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Epidemiology |

Complete Blood Cell Count and Retinal Vessel Diameters FREE

Barbara E. K. Klein, MD, MPH; Ronald Klein, MD, MPH; Chelsea E. Myers, MStat; Kristine E. Lee, MS
[+] Author Affiliations

Author Affiliations: Department of Ophthalmology and Visual Sciences, School of Medicine and Public Health, University of Wisconsin, Madison.


Section Editor: Leslie Hyman, PhD

More Author Information
Arch Ophthalmol. 2011;129(4):490-497. doi:10.1001/archophthalmol.2011.57.
Text Size: A A A
Published online

Objective  To examine the cross-sectional associations of components of the complete blood cell count with retinal vessel diameters.

Methods  The data are from the baseline examination of the Beaver Dam Eye Study cohort (n = 4730) from March 1, 1988, to September 14, 1990. Blood pressure was measured, a medical history including questions on cigarette smoking was obtained, and fundus photographs centered on the optic disc were taken and digitized. Retinal arteriole and venule diameters were measured using computer-assisted software. The central retinal arteriole equivalent and central retinal venule equivalent were computed. A complete blood cell count was done.

Results  In age- and sex-adjusted analyses, red blood cell count, hemoglobin level, hematocrit, and white blood cell count were all statistically significantly associated with central retinal venule equivalent and central retinal arteriole equivalent, while platelet count was associated only with central retinal venule equivalent. These relationships persisted in more fully adjusted models, except platelet count became statistically significantly associated with both central retinal arteriole equivalent and central retinal venule equivalent.

Conclusions  Blood components as measured in a complete blood cell count are significant correlates of retinal vessel diameters and should be considered in analyses where retinal blood vessel diameters are outcomes.

Retinal vessel diameters are associated with a variety of systemic traits and diseases. For example, narrower retinal arterioles are associated with higher blood pressure,14 myocardial perfusion,5 left ventricular remodeling,6 and stroke.7 Ikram et al8 have found that wider retinal arterioles are associated with impaired fasting glucose and diabetes. Wider retinal venules are associated with severity of diabetic retinopathy,9 and relatively smaller retinal venular diameters were found in persons with diabetes compared with those of similar age without type 2 diabetes9 and with incident proteinuria in persons with type 2 diabetes.10 Larger retinal venule diameters were associated with a variety of atherosclerosis indicators, such as higher carotid plaque scores and greater aortic calcifications, and risk factors such as body mass index and lower high-density lipoprotein cholesterol levels in the Rotterdam Study.11,12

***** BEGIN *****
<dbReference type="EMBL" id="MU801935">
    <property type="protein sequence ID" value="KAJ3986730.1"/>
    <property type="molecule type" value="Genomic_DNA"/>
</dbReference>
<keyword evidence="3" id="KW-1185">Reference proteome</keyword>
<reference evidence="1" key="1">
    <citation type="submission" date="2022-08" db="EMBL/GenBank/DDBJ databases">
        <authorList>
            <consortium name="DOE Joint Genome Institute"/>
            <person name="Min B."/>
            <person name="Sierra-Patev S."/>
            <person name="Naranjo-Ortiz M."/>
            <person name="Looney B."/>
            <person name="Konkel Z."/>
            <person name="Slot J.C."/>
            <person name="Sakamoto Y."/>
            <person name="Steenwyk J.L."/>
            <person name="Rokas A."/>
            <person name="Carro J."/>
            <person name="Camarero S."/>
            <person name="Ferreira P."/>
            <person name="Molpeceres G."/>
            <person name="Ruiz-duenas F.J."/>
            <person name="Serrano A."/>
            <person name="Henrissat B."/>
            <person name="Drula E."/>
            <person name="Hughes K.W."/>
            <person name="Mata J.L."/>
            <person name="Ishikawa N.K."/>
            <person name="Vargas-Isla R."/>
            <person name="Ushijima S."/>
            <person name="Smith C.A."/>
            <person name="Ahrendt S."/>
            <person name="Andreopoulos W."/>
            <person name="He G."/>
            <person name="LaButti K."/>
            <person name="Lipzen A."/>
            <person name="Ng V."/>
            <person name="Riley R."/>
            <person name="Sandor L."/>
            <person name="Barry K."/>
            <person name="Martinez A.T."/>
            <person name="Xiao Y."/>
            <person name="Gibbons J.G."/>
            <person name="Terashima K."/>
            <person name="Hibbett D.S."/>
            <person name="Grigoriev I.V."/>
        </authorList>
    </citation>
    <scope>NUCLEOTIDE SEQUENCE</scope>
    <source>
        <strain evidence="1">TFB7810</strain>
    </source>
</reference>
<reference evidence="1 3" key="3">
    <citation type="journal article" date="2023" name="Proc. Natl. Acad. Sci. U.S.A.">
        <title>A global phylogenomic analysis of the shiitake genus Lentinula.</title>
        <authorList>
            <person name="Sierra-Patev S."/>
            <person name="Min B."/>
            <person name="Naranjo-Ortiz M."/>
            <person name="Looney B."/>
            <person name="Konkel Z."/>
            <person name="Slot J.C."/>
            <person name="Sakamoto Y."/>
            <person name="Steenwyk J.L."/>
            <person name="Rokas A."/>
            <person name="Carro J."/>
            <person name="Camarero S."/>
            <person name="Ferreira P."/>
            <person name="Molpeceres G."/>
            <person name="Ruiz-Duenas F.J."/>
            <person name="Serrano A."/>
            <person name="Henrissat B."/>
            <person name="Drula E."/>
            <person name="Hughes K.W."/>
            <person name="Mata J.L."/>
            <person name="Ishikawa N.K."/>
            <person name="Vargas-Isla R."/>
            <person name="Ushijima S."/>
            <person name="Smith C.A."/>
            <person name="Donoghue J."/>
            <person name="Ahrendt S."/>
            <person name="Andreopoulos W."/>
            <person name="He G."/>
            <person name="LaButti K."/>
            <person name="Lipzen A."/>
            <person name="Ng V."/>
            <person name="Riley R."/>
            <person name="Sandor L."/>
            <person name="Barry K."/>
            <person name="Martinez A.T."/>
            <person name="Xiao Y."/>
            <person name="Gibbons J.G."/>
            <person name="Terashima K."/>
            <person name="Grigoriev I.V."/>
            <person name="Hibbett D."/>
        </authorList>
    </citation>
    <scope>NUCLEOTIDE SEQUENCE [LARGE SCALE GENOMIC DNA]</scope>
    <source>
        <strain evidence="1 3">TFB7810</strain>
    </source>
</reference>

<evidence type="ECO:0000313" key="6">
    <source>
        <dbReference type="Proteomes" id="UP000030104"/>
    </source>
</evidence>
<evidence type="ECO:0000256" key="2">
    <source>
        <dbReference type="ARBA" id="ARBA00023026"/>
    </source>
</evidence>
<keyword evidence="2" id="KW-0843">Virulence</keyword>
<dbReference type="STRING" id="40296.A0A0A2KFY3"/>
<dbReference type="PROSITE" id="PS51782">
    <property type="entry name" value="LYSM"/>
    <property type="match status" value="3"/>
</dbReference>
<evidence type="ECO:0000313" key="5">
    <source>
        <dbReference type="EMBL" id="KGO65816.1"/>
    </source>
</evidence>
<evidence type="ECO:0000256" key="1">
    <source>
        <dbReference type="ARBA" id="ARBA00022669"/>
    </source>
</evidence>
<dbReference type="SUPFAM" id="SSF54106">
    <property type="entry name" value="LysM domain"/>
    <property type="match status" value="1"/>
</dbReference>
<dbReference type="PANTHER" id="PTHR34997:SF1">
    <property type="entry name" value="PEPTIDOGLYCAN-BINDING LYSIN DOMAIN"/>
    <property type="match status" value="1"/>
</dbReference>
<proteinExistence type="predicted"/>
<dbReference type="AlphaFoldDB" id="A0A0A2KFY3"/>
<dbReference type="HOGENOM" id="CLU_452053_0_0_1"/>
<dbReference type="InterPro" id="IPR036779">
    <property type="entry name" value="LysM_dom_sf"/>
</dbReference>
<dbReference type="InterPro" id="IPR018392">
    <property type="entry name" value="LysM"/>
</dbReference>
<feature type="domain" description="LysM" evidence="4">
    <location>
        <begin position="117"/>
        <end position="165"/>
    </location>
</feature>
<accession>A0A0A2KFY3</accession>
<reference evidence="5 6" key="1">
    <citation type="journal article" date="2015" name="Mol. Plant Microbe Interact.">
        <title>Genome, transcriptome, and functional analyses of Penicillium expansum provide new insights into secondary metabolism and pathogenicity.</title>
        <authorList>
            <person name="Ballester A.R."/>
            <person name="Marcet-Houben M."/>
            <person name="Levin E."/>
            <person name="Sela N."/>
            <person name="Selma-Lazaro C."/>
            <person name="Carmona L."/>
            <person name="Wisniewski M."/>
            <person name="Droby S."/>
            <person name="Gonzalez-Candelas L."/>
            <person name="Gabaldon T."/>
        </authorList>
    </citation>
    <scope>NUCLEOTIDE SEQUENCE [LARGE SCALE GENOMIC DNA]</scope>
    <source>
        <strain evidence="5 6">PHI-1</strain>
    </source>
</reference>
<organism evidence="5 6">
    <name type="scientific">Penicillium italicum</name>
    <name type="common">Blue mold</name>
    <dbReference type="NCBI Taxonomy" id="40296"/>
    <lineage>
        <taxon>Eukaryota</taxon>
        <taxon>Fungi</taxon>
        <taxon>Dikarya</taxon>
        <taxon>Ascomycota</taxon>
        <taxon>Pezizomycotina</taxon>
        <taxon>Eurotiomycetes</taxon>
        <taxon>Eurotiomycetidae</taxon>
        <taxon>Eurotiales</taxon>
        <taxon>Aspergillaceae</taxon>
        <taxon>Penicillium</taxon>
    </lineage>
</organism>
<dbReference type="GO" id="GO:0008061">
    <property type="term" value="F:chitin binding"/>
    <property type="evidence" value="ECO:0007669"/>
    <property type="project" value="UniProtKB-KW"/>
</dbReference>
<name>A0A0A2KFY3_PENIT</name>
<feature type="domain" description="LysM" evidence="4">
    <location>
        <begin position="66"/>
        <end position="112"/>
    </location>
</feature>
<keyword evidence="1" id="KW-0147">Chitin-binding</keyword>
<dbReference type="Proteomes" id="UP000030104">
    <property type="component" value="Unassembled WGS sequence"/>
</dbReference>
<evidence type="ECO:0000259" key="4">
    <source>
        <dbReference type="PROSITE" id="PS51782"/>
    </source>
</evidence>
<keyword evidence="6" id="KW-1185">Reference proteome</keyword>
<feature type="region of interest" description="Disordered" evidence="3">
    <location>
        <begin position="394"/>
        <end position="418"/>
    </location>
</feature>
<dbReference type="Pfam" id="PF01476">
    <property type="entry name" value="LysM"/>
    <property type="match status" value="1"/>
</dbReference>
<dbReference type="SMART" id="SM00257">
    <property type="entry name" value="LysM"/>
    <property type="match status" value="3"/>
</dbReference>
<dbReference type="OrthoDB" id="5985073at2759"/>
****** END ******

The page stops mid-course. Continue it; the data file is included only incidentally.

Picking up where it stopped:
It has been reported that hematocrit is significantly associated with retinal venular diameter,13 although in the few studies that have investigated this, relationships are not consistent.14 Also, white blood cell (WBC) count has been found to be associated with retinal venular diameters in a large population-based study.15 High WBC count, as is characteristic of leukemia,16 can alter the microvessel diameters owing to the high concentration of cells. Furthermore, it has been demonstrated in an experimental setting that leukocytosis in the peripheral and retinal circulation is associated with dilation of retinal arterioles and retinal venules.17 When retinal arterioles are embolized with glass microspheres in a laboratory setting, the diameters of the embolized vessels are clearly dilated to accommodate the particulate emboli.18

Because retinal vessels (arterioles and venules) are parts of dynamic microvascular beds that may reflect many physiological factors as well as the substances within them, we hypothesize that these structures may be influenced by the cells measured in the complete blood cell count in addition to other physiological factors. We examine this hypothesis in population-based data collected as part of the Beaver Dam Eye Study.

POPULATION

There were 4926 persons aged 43 to 86 years who participated in the baseline examination of the Beaver Dam Eye Study from March 1, 1988, to September 14, 1990. Ninety-nine percent of the population was of European ancestry.19 Informed consent was obtained from participants, and all examinations followed a similar protocol that was approved by the institutional human subjects committee of the University of Wisconsin and conformed to the tenets of the Declaration of Helsinki.

MEDICAL HISTORY

A medical history was obtained during the study evaluation. This included questions about cigarette smoking.

LABORATORY AND EXAMINATION METHODS

A complete blood cell count (Coulter counter method), a standardized medical history, measurements of blood pressure by standard protocol,20 and ocular examination with retinal photographs were obtained.20 Photographs of Early Treatment Diabetic Retinopathy Study field 1 were digitized and retinal vessel diameters were measured from these images with a computer-assisted standardized grading protocol.21,22

MEASUREMENT OF RETINAL VESSEL DIAMETERS

Stereoscopic 30° color retinal photographs were converted to digital images by a high-resolution scanner (Nikon LS2000; Nikon Corp, Tokyo, Japan) using standard settings for all photographs. Images were displayed on 21-in monitors set to 1600 × 1200 pixels. The diameters of all arterioles and venules coursing through a standard area 0.5 to 1.0 disc diameter from the optic disc margin (zone B) were measured using a customized computer program (Retinal Analysis; University of Wisconsin, Madison) according to a standard protocol. Each vessel was identified as an arteriole or venule by a trained grader, using the original color photograph for reference. The grader selected a segment of the vessel in zone B for measurement and used various tools to determine the validity of the measurement. A measurement was considered invalid if the grader could not get an accurate measurement after 3 attempts. The entire image was rejected if more than 1 arteriole or venule larger than 40 μm in diameter could not be measured accurately. This cutoff was based on preliminary data showing that vessels smaller than this diameter had no substantial effect on the summary values.21